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One of the most interesting and intriguing political campaign has come and go, and thus Donald Trump has been elected the 45th elected president of the United States of America. Analysis have flooded the newspapers, webpages, etc., arguing how and what determined his win, considering numerous factors that were part of his and his opponent, Hillary Clinton`s campaigns; one of those factors being social networks, which took a fundamental role in the election of the new POTUS.

Here, we share some insight about how social networks influenced the engagement of citizens on the election day therefore setting an example of the impact social networks have in public matters:

Facebook: The most used social network served as an interactive site to get to know the candidates running for president: their postures, their websites, their latest posts, etc. It also worked as a simulator of the polling centers so voters could preview how their ballot would look like. And as usual, Facebook worked as a platform for citizens (from USA and around the world) to express their opinions and be aware of the development of the election day.

Twitter: The role of Twitter in the elections changed during the day. At first it worked as an enabler of voters who could send a DM with their address and it replied with information such as where they voted and who were the candidates. And as the day went by, it functioned as an information source to canalize the results and deduce the outcome.

Snapchat: In this election, Snapchat, as always, attracted the younger voters or “millennials” with its popular filters; it also served as a tool to see politicians and citizens interact during the 8th of November.

Tinder: Even the dating site worked as a toll to help voters decide their endorsement. Instead of swiping through faces, the app allowed to choose between issues and ultimately matched the citizen to his or hers “soul-candidate”.

Other apps also played an interesting role during the campaign and the election day such as Periscope, Spotify, and Uber, helping to inform, motivate and mobilize people (specialty young voters) to go and vote. This is just a glance of social networks potential to engage society in public affairs, making it clear for businesses, governments, and organizations in general the importance of using these dynamic tools to improve interactions and increase institutions’ performance.




Around this time last year, people were sending three times more messages via WhatsApp and Facebook Messenger than by SMS texts. Facebook made it quite clear with 60 billion messages a day whilst SMS was below these numbers by almost three times.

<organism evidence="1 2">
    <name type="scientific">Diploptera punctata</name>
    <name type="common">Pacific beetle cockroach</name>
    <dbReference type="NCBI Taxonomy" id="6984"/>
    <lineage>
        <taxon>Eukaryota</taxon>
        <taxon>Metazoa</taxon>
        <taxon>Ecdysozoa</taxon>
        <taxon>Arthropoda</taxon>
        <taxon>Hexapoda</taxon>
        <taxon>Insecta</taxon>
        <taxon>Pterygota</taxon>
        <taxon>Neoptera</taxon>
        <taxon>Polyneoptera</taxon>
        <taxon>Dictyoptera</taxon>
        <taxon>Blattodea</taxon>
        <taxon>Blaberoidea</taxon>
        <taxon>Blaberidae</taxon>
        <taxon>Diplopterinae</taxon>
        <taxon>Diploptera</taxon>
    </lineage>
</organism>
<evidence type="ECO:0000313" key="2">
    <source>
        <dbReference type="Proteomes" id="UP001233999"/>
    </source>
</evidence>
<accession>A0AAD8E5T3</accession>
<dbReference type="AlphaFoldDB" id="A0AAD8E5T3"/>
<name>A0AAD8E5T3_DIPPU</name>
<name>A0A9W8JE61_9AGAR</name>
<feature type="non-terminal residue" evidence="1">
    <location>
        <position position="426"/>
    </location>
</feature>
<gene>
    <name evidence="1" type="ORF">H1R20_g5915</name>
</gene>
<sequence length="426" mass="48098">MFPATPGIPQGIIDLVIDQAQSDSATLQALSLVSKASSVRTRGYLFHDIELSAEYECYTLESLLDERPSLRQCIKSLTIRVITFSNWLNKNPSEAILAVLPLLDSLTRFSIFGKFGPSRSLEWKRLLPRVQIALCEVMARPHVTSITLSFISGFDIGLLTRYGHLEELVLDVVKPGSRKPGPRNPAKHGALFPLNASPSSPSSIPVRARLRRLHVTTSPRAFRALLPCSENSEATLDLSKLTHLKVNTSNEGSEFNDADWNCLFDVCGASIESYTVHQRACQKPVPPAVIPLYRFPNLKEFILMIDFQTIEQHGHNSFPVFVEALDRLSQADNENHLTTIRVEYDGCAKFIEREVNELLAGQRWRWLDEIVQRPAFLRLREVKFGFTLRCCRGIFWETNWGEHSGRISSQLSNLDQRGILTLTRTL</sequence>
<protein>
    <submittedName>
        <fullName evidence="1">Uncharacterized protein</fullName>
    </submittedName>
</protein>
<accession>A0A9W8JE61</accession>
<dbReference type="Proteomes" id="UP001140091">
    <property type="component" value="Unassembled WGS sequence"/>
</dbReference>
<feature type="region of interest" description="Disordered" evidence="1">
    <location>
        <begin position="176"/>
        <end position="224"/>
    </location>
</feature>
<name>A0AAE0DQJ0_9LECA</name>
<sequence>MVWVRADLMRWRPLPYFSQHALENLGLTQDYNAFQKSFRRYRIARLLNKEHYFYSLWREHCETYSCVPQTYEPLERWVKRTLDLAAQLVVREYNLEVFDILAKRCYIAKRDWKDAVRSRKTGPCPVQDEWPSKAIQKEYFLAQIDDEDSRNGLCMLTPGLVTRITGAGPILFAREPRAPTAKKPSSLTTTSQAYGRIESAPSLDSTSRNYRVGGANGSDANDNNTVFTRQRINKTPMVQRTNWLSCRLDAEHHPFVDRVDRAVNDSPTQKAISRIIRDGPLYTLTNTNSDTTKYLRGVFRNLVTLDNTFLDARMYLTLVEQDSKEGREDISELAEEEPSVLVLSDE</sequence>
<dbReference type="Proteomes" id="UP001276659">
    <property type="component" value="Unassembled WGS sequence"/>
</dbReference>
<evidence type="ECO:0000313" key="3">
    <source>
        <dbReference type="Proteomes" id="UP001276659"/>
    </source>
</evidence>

Currently Facebook messenger is trying to become the most popular OTT, marketing itself as the “fastest way to message”, trying to maintain its platform and reputation ahead of the curve, as all other social media platforms and telecommunication companies are improving with their own services rapidly as well.

Messenger is a closer runner-up with 900 million from 800 in just few months, although WhatsApp is still on top with over a billion users in February. 


With 4G and Wi-Fi coverage expanding globally, all internet connected messaging apps have increased their popularity multifold over the old ways of SMS. Other consideration to this trend is that texts messages can be expensive, by the simple fact that they cost money. A fact that will be enough for a user to decide taking the messaging apps route which are free and offer added features such as group chats and file sharing among others. No wonder standard SMS is slowly dying.

Statistics shows texts messages have impressively increased by 8.6 trillion sent in the previous year comparing to the 8 trillion four years ago, however, they still have failed in keeping pace with the proportional growth of mobile phones. 


Innovative ways are constantly being investigated in Silicon Valley for “messaging apps”. Facebook Messenger app wants to be on the top of the pyramid, not only above SMS but above all other Apps. For instance, new bots into Messenger and Skype are being introduced by Facebook and Microsoft.

Google Vodafone, Deutsche Telekom and America Movil have teamed up to make “Rich Communications Services”, the much-anticipated successor to SMS, a reality.

Halloween is just around the corner. Millions of people across the world spend a great amount of money getting scary costumes and decorating their homes, business and offices. According to the American National Retail Federation, the 67% of USA citizens will buy a special outfit and the average person will spend $77.52 this Halloween, which means a total spending of $7.4 billion. By way of example, the most expensive costume in Amazon reaches to $1.365 (it is an Elvis Presley costume).

Being said that, when a company is planning a marketing strategy for a holiday like Halloween, it should consider which would be the best tool to distribute communication messages. SMS Marketing is considered one of the most effective tools for the companies, due to its rapid and direct character. 


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